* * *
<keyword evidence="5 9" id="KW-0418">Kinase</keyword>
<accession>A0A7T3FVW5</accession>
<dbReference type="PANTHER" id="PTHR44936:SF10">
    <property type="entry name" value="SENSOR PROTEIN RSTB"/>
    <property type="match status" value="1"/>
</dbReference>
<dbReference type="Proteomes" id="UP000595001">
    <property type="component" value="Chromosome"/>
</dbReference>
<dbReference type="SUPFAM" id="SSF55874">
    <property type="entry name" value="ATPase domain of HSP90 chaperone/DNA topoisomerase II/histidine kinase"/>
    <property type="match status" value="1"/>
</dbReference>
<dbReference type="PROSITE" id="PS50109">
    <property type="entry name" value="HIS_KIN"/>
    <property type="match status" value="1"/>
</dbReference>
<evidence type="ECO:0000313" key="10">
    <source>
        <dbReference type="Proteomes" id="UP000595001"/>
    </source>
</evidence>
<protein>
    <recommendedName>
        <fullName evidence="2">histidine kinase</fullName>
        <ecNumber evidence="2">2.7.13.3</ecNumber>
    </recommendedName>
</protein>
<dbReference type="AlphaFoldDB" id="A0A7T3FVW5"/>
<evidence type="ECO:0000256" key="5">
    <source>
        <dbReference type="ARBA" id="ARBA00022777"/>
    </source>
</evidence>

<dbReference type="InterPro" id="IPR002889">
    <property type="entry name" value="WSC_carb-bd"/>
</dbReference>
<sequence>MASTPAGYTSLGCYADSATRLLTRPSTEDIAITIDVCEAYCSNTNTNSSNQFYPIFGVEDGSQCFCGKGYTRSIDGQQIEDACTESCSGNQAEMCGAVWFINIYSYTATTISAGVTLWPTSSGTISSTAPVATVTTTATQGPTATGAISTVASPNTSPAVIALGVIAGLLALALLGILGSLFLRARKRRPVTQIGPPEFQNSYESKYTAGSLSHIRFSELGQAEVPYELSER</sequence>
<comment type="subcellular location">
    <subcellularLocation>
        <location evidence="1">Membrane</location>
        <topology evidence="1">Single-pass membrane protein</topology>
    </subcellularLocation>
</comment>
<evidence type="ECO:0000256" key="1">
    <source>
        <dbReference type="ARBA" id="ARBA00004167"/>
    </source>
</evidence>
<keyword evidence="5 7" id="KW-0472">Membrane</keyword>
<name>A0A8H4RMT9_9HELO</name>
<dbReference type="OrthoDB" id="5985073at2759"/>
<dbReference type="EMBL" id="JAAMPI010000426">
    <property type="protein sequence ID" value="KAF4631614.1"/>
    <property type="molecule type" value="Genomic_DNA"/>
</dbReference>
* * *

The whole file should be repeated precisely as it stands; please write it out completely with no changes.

<keyword evidence="5 9" id="KW-0418">Kinase</keyword>
<accession>A0A7T3FVW5</accession>
<dbReference type="PANTHER" id="PTHR44936:SF10">
    <property type="entry name" value="SENSOR PROTEIN RSTB"/>
    <property type="match status" value="1"/>
</dbReference>
<dbReference type="Proteomes" id="UP000595001">
    <property type="component" value="Chromosome"/>
</dbReference>
<dbReference type="SUPFAM" id="SSF55874">
    <property type="entry name" value="ATPase domain of HSP90 chaperone/DNA topoisomerase II/histidine kinase"/>
    <property type="match status" value="1"/>
</dbReference>
<dbReference type="PROSITE" id="PS50109">
    <property type="entry name" value="HIS_KIN"/>
    <property type="match status" value="1"/>
</dbReference>
<evidence type="ECO:0000313" key="10">
    <source>
        <dbReference type="Proteomes" id="UP000595001"/>
    </source>
</evidence>
<protein>
    <recommendedName>
        <fullName evidence="2">histidine kinase</fullName>
        <ecNumber evidence="2">2.7.13.3</ecNumber>
    </recommendedName>
</protein>
<dbReference type="AlphaFoldDB" id="A0A7T3FVW5"/>
<evidence type="ECO:0000256" key="5">
    <source>
        <dbReference type="ARBA" id="ARBA00022777"/>
    </source>
</evidence>

<dbReference type="InterPro" id="IPR002889">
    <property type="entry name" value="WSC_carb-bd"/>
</dbReference>
<sequence>MASTPAGYTSLGCYADSATRLLTRPSTEDIAITIDVCEAYCSNTNTNSSNQFYPIFGVEDGSQCFCGKGYTRSIDGQQIEDACTESCSGNQAEMCGAVWFINIYSYTATTISAGVTLWPTSSGTISSTAPVATVTTTATQGPTATGAISTVASPNTSPAVIALGVIAGLLALALLGILGSLFLRARKRRPVTQIGPPEFQNSYESKYTAGSLSHIRFSELGQAEVPYELSER</sequence>
<comment type="subcellular location">
    <subcellularLocation>
        <location evidence="1">Membrane</location>
        <topology evidence="1">Single-pass membrane protein</topology>
    </subcellularLocation>
</comment>
<evidence type="ECO:0000256" key="1">
    <source>
        <dbReference type="ARBA" id="ARBA00004167"/>
    </source>
</evidence>
<keyword evidence="5 7" id="KW-0472">Membrane</keyword>
<name>A0A8H4RMT9_9HELO</name>
<dbReference type="OrthoDB" id="5985073at2759"/>
<dbReference type="EMBL" id="JAAMPI010000426">
    <property type="protein sequence ID" value="KAF4631614.1"/>
    <property type="molecule type" value="Genomic_DNA"/>
</dbReference>